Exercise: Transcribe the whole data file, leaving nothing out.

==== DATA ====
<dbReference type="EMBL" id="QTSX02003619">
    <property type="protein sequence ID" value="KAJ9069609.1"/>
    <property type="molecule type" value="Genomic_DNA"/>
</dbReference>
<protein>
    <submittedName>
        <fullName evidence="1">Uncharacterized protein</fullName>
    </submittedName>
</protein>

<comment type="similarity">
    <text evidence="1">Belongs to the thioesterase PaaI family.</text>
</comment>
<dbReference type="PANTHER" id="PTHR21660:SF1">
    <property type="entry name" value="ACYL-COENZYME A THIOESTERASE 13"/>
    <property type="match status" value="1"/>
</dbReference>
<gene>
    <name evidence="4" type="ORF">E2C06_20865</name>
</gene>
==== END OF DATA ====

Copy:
<dbReference type="EMBL" id="QTSX02003619">
    <property type="protein sequence ID" value="KAJ9069609.1"/>
    <property type="molecule type" value="Genomic_DNA"/>
</dbReference>
<protein>
    <submittedName>
        <fullName evidence="1">Uncharacterized protein</fullName>
    </submittedName>
</protein>

<comment type="similarity">
    <text evidence="1">Belongs to the thioesterase PaaI family.</text>
</comment>
<dbReference type="PANTHER" id="PTHR21660:SF1">
    <property type="entry name" value="ACYL-COENZYME A THIOESTERASE 13"/>
    <property type="match status" value="1"/>
</dbReference>
<gene>
    <name evidence="4" type="ORF">E2C06_20865</name>
</gene>